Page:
|Lord Jesus Christ, Son of God, have|
mercy on me, a sinner.
But, being Francis, his message about mercy only became more confusing the more he talked about it. Mercy seemed to eat up everything. Now it is like some universal solvent.
The problem the Bear fears is that those of us who are not enamored of Pope Francis will develop resistance to the truth about mercy. That he will have spoiled it for us.
God's mercy remains untouched, unconfused, real, and necessary. Avoid presumption, but never forget God's mercy, even if you're sick of hearing whatever it is that Francis believes about it. And the Bear could no more tell you that than what Francis believes about anything, except for global warming and immigration.
The Bear doesn't know anyone well enough (except himself) to even consider pointing fingers at who might be the Pharisee and who might be the Publican in this parable. He has moods when he is a pretty Pharisaical Bear. Most of the time he's a Publican, a sinner, hardly even trying to be righteous. Sometimes he sees himself as just another Bear, unfit for the company of men, and must resist the temptation to go away forever.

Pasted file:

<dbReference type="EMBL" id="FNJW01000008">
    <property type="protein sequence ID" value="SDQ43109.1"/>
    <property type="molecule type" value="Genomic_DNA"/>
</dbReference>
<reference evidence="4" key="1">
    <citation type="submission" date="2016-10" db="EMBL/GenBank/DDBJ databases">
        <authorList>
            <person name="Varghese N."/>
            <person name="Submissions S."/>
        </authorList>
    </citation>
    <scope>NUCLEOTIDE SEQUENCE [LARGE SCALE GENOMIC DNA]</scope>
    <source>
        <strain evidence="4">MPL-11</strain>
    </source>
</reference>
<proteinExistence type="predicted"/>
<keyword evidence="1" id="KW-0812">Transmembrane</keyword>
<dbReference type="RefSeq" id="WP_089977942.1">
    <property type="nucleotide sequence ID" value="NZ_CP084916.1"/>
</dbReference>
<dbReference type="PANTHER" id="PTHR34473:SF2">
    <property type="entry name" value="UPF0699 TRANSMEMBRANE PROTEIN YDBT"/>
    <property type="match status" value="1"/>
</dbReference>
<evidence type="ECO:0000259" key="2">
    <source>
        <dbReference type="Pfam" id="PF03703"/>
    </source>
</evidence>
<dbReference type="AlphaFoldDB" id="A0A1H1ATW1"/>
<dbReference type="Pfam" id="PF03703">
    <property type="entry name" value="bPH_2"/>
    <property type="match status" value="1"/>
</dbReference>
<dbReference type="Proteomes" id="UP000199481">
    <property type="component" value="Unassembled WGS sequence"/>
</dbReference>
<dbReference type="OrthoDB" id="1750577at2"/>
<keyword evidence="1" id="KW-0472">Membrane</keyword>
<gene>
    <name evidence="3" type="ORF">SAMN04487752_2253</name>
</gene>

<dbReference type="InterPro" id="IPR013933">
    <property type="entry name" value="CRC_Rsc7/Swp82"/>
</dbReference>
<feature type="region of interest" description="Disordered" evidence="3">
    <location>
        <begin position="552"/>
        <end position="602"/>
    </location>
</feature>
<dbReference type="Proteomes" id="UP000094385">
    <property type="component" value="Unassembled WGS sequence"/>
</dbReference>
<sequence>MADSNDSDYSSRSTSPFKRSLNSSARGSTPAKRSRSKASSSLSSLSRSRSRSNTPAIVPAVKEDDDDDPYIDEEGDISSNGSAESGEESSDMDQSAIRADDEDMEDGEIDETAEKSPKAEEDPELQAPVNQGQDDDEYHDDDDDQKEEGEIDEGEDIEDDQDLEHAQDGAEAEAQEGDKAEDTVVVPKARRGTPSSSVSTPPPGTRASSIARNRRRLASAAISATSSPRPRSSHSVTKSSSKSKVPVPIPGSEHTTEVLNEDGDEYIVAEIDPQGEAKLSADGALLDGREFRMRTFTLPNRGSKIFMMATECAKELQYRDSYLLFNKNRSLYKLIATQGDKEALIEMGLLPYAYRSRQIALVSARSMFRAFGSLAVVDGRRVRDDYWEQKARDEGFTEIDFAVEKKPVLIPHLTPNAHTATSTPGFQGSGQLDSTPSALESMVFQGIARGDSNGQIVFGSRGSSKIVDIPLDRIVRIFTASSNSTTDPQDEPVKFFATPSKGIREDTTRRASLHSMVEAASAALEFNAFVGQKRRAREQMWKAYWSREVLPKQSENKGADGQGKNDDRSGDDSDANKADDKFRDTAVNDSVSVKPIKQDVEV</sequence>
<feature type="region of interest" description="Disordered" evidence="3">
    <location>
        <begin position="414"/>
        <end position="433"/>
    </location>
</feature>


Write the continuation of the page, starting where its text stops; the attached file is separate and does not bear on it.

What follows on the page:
And sometimes still, he remembers that hopeful parable, and the great and ancient Orthodox prayer: "Lord Jesus Christ, Son of God, have mercy on me, a sinner."
Two men went up into the temple to pray: the one a Pharisee, and the other a publican. 11 The Pharisee standing, prayed thus with himself: O God, I give thee thanks that I am not as the rest of men, extortioners, unjust, adulterers, as also is this publican. 12 I fast twice in a week: I give tithes of all that I possess. 13 And the publican, standing afar off, would not so much as lift up his eyes towards heaven; but struck his breast, saying: O god, be merciful to me a sinner. 14 I say to you, this man went down into his house justified rather that the other: because every one that exalteth himself, shall be humbled:and he that humbleth himself, shall be exalted.
(Luke 18:10-14 Douay Rheims)